In 2005 wrestling star Bill Goldberg stretched his acting legs and brought us a role that I have not forgotten about over a decade later. He plays Saint Nick, but it’s not the Santa that we know and love. This Santa is the son of Satan and he killed every Christmas day until he lost a curling match to an angel. 1000 years later and he’s back ready to kill again. Sound ridiculous? It is, but the movie knows it is and has fun with it. This talented cast (Dave Thomas, Robert Culp, Saul Rubinek, Emilie de Raven) has fun with the material and in result, so does the audience.
6. The Nightmare Before Christmas
Alright, this one is not much of a horror movie, but it is a traditional Christmas movie. There are no real scares, but the creepy images of Tim Burton’s mind bring this classic to life. You can argue if it is a Halloween or Christmas movie, but there is no denying its charm. If you are looking for a break from all the holiday cheer of traditional family-friendly Christmas movies, this one is perfect. It’s beautifully made and a joy to sit through, as if you didn’t know that already.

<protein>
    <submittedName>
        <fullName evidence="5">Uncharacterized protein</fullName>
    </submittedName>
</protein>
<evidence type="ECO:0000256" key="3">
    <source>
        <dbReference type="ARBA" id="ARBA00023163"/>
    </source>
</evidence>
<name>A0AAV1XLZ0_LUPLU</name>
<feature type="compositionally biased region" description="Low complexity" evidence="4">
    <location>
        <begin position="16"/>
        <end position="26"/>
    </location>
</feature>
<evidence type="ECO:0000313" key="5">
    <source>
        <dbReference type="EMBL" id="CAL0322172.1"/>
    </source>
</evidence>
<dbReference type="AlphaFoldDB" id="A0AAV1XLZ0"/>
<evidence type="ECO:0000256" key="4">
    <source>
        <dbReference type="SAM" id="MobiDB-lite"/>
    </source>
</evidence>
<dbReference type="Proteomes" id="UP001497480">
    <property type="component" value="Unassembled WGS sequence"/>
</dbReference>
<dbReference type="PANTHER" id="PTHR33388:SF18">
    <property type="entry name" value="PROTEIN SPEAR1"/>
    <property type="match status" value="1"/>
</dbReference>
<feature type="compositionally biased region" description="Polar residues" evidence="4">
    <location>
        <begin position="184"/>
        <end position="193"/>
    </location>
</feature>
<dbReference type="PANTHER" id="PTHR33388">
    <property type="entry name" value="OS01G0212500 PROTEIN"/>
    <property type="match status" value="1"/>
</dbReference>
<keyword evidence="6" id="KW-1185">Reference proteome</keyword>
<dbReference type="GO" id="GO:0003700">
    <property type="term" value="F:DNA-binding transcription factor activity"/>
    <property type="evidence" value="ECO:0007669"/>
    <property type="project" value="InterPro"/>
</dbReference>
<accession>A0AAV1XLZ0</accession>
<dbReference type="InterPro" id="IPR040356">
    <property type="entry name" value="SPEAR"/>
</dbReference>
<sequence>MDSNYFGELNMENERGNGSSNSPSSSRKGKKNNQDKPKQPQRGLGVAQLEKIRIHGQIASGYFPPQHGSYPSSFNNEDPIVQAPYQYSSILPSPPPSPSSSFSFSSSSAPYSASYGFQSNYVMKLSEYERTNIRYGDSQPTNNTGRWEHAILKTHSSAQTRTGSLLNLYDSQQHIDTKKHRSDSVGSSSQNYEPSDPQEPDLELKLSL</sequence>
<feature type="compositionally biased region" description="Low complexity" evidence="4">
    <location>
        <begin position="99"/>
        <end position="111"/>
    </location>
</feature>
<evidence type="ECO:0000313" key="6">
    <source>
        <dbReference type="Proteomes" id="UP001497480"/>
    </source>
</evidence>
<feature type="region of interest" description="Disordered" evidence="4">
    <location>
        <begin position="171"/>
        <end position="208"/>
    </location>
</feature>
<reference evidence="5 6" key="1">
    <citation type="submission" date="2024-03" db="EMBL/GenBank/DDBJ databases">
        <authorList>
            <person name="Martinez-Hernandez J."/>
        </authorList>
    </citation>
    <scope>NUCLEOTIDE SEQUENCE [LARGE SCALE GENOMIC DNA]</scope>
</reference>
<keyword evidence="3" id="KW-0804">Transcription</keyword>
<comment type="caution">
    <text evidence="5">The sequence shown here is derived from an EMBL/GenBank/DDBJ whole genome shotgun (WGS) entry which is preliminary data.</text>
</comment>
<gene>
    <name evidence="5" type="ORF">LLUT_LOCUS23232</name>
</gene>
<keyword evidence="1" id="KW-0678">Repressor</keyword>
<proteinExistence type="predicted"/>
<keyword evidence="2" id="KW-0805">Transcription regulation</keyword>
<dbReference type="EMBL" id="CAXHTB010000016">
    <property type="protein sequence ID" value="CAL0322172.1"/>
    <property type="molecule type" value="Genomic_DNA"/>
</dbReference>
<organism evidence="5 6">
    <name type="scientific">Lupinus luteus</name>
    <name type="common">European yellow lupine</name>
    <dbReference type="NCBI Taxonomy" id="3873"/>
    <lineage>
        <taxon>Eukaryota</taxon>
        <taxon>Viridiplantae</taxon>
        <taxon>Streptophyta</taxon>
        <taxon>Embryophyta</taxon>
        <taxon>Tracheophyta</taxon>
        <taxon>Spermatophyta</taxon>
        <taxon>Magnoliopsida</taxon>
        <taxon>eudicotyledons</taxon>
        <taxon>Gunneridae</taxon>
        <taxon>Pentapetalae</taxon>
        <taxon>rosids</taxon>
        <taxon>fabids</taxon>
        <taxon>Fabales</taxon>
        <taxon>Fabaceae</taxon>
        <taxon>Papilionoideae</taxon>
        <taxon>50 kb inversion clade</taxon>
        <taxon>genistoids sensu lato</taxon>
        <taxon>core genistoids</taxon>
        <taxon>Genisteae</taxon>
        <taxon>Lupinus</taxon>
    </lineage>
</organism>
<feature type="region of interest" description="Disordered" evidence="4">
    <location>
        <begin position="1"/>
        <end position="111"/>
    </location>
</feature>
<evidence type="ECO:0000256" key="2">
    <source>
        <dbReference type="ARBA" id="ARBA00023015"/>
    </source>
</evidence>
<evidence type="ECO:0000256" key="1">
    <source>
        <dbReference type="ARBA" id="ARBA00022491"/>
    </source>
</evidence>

While this one may not be widely recognized, it is an original tale from the Dutch. Give yourself some culture this Christmas and be entertained by a story about a bishop, Niklas, and his gang who return from the dead when the moon is full on the anniversary of their deaths, December 5th. The gang returns to kill and kidnap children. It’s hard to find a horror movie as original as this, zombie, pirate-esque, bishop and his gang.
8. Silent Night
The premise is simple. The police are after a killer Santa Clause on a rampage on Christmas Eve. Technically a remake of 1984’s Silent Night, Deadly Night this one is considerably darker. It is filled with gore and black humor. The kills are inventive, and the acting is surprisingly good, not as surprising once we welcome Malcolm McDowell back to the screen. McDowell elevates the material and we are all the more thankful for it. He delivers some cheesy lines, but in the context it doesn’t feel out of place. It feels like it should have come out almost ten years ago when these types of gory remakes were being cranked out, but it’s still worthy of the holiday season.